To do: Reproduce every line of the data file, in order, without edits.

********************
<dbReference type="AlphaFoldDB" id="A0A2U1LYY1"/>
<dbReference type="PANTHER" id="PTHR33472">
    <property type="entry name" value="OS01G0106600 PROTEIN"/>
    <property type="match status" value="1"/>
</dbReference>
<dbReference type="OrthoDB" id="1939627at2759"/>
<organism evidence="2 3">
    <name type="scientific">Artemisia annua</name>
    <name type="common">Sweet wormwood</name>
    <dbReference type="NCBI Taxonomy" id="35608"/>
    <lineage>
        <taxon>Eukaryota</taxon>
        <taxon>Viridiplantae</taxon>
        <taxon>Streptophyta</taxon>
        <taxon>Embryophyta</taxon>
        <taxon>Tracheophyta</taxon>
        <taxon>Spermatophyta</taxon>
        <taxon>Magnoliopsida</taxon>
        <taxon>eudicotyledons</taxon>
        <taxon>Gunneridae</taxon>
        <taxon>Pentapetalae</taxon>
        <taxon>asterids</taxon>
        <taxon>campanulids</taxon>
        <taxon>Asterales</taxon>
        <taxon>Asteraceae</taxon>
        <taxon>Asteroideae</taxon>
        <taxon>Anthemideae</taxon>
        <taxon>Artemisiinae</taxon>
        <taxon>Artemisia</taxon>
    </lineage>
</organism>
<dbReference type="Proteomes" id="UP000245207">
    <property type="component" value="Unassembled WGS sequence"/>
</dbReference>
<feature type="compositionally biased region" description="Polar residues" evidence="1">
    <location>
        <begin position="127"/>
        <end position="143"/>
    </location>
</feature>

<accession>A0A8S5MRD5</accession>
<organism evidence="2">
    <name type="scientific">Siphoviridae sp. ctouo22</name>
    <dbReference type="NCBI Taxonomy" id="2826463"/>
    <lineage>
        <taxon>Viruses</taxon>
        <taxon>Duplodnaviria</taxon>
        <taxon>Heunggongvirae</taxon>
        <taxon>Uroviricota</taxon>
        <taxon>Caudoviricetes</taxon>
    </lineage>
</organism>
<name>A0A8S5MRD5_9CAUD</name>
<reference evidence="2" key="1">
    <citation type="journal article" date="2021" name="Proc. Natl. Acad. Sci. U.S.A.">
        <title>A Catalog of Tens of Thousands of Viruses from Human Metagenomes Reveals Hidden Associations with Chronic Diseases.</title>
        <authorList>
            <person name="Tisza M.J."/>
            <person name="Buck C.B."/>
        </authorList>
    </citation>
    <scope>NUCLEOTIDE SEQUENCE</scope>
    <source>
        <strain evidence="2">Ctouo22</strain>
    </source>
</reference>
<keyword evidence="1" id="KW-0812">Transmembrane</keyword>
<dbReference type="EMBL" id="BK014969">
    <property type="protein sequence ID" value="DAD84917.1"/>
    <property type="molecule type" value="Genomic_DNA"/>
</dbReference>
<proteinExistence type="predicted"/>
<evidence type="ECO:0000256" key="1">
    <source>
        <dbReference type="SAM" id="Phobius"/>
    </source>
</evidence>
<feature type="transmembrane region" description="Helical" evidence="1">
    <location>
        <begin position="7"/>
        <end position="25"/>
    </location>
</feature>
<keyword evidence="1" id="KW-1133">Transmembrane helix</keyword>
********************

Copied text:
<dbReference type="AlphaFoldDB" id="A0A2U1LYY1"/>
<dbReference type="PANTHER" id="PTHR33472">
    <property type="entry name" value="OS01G0106600 PROTEIN"/>
    <property type="match status" value="1"/>
</dbReference>
<dbReference type="OrthoDB" id="1939627at2759"/>
<organism evidence="2 3">
    <name type="scientific">Artemisia annua</name>
    <name type="common">Sweet wormwood</name>
    <dbReference type="NCBI Taxonomy" id="35608"/>
    <lineage>
        <taxon>Eukaryota</taxon>
        <taxon>Viridiplantae</taxon>
        <taxon>Streptophyta</taxon>
        <taxon>Embryophyta</taxon>
        <taxon>Tracheophyta</taxon>
        <taxon>Spermatophyta</taxon>
        <taxon>Magnoliopsida</taxon>
        <taxon>eudicotyledons</taxon>
        <taxon>Gunneridae</taxon>
        <taxon>Pentapetalae</taxon>
        <taxon>asterids</taxon>
        <taxon>campanulids</taxon>
        <taxon>Asterales</taxon>
        <taxon>Asteraceae</taxon>
        <taxon>Asteroideae</taxon>
        <taxon>Anthemideae</taxon>
        <taxon>Artemisiinae</taxon>
        <taxon>Artemisia</taxon>
    </lineage>
</organism>
<dbReference type="Proteomes" id="UP000245207">
    <property type="component" value="Unassembled WGS sequence"/>
</dbReference>
<feature type="compositionally biased region" description="Polar residues" evidence="1">
    <location>
        <begin position="127"/>
        <end position="143"/>
    </location>
</feature>

<accession>A0A8S5MRD5</accession>
<organism evidence="2">
    <name type="scientific">Siphoviridae sp. ctouo22</name>
    <dbReference type="NCBI Taxonomy" id="2826463"/>
    <lineage>
        <taxon>Viruses</taxon>
        <taxon>Duplodnaviria</taxon>
        <taxon>Heunggongvirae</taxon>
        <taxon>Uroviricota</taxon>
        <taxon>Caudoviricetes</taxon>
    </lineage>
</organism>
<name>A0A8S5MRD5_9CAUD</name>
<reference evidence="2" key="1">
    <citation type="journal article" date="2021" name="Proc. Natl. Acad. Sci. U.S.A.">
        <title>A Catalog of Tens of Thousands of Viruses from Human Metagenomes Reveals Hidden Associations with Chronic Diseases.</title>
        <authorList>
            <person name="Tisza M.J."/>
            <person name="Buck C.B."/>
        </authorList>
    </citation>
    <scope>NUCLEOTIDE SEQUENCE</scope>
    <source>
        <strain evidence="2">Ctouo22</strain>
    </source>
</reference>
<keyword evidence="1" id="KW-0812">Transmembrane</keyword>
<dbReference type="EMBL" id="BK014969">
    <property type="protein sequence ID" value="DAD84917.1"/>
    <property type="molecule type" value="Genomic_DNA"/>
</dbReference>
<proteinExistence type="predicted"/>
<evidence type="ECO:0000256" key="1">
    <source>
        <dbReference type="SAM" id="Phobius"/>
    </source>
</evidence>
<feature type="transmembrane region" description="Helical" evidence="1">
    <location>
        <begin position="7"/>
        <end position="25"/>
    </location>
</feature>
<keyword evidence="1" id="KW-1133">Transmembrane helix</keyword>